One of the Best Ways to Spot Opportunity in Any Market

May 08, 2023
Facepalm. Portrait of desperate brunette man with beard in white t-shirt covering face with hand, feeling sorry and blaming himself for the mistake. indoor studio shot isolated on orange background

One of the best ways to spot opportunity is “other people doing dumb things.”

That’s what Warren Buffett said at Berkshire Hathaway’s annual meeting.

“What gives you opportunities is other people doing dumb things. During the 58 years we’ve been running Berkshire, I would say there’s been a great increase in the number of people doing dumb things — and they do big dumb things. And the reason they do it, to some extent, is because they can get money from other people so much easier than when we started.”

It’s why we’ll often look to buy excessive fear, or excessive greed in an attempt to exploit that herd-like mentality. For example, “Buying when others were selling in fear has in part helped Berkshire return a whopping 3,787,464% from 1965 through the end of last year. That’s way more than the S&P 500′s 24,708% return in that time,” as noted by CNBC.

In fact, if we take advantage of the mistakes of herd mentality – there’s your opportunity.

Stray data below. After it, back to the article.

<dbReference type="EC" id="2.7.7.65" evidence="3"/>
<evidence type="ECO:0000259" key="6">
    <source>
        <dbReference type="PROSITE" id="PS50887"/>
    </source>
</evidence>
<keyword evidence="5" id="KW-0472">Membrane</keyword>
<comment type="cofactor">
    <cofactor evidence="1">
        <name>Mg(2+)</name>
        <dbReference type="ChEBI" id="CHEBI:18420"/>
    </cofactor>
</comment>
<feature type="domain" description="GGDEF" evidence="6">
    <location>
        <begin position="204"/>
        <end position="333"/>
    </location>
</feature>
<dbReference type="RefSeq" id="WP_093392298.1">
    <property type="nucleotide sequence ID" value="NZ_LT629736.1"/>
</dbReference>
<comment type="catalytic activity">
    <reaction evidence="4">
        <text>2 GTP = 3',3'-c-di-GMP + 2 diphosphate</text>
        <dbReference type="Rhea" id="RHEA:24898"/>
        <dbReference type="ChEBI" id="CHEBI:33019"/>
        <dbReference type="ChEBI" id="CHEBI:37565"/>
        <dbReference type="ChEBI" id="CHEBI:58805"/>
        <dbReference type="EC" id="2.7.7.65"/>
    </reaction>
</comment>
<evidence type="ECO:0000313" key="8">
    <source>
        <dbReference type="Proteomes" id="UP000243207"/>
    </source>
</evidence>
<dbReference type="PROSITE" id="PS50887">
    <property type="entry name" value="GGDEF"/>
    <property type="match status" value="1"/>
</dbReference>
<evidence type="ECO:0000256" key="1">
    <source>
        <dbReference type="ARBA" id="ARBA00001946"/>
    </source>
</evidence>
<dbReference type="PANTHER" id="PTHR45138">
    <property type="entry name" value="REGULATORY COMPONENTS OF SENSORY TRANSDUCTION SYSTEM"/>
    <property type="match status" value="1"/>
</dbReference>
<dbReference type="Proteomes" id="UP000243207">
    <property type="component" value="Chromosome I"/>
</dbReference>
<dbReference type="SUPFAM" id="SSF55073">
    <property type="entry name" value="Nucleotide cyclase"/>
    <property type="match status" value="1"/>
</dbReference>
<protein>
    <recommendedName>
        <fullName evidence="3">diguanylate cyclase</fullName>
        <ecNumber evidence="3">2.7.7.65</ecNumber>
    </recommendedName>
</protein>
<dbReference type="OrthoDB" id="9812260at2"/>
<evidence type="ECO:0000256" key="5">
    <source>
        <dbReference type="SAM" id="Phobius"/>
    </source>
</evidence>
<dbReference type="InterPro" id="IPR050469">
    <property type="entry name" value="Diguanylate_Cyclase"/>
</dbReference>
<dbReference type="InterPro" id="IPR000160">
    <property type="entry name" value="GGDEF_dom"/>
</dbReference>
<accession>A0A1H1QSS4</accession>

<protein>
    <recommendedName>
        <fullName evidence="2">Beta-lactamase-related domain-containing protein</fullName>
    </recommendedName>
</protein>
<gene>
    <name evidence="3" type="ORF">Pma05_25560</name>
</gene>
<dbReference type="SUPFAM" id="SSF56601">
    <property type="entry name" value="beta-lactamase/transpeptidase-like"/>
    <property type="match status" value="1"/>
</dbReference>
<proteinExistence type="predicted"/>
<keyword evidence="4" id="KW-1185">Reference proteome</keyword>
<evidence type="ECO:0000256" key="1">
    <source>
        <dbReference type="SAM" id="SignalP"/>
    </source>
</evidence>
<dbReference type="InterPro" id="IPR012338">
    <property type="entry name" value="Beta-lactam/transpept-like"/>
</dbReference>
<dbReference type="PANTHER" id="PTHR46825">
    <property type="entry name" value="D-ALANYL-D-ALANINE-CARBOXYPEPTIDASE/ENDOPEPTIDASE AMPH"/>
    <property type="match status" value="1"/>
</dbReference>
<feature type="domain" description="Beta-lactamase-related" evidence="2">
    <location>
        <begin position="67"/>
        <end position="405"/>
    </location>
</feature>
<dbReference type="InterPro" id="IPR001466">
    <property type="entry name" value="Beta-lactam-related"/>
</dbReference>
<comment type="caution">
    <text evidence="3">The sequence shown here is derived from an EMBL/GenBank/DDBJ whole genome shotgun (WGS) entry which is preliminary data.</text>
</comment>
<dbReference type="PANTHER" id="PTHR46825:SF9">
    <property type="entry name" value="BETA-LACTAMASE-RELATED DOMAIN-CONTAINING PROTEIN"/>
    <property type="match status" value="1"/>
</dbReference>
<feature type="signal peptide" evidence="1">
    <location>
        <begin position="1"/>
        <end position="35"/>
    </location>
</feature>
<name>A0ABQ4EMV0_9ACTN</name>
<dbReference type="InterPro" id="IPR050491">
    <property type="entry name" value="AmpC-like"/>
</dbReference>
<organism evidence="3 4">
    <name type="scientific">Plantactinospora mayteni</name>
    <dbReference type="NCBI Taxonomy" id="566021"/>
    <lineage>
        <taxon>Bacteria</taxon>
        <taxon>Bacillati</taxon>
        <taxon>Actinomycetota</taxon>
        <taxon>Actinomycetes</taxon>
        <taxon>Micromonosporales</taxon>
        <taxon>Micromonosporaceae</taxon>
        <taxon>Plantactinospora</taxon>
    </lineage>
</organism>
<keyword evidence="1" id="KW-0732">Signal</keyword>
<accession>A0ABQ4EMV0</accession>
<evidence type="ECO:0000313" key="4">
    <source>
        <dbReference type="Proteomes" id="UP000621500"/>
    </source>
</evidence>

For example, years ago, one sheep jumped off a cliff. Another followed. All of a sudden, hundreds of sheep began jumping off a cliff because everyone else was doing it. Jaws on the floor, shocked shepherds would watch 1,500 sheep jump off the cliff.

Hundreds of sheep died. Each followed and jumped simply because every other sheep was doing it. And as uncommon as this may sound, it’s not. In fact, this very same thing happens each and every day among traders and investors. We buy because everyone else does. We sell because everyone else does. But we never question what we’re really buying or selling, which can be quite costly. Instead, we take the leap simply because everyone else is doing it.

And if everyone else is doing it, it must be right. Right? Not exactly.

Remember, “Men, it has been well said, think in herds; it will be seen that they go mad in herds, while they only recover their senses slowly, and one by one,” noted Charles Mackay in Extraordinary Popular Delusions and the Madness of Crowds.

Granted, that was written in 1841. But what he had to say about the mass mania and the behavior of the crowd remains relative to this day… Again, as Buffett just said, one of the best ways to spot opportunity is “other people doing dumb things.”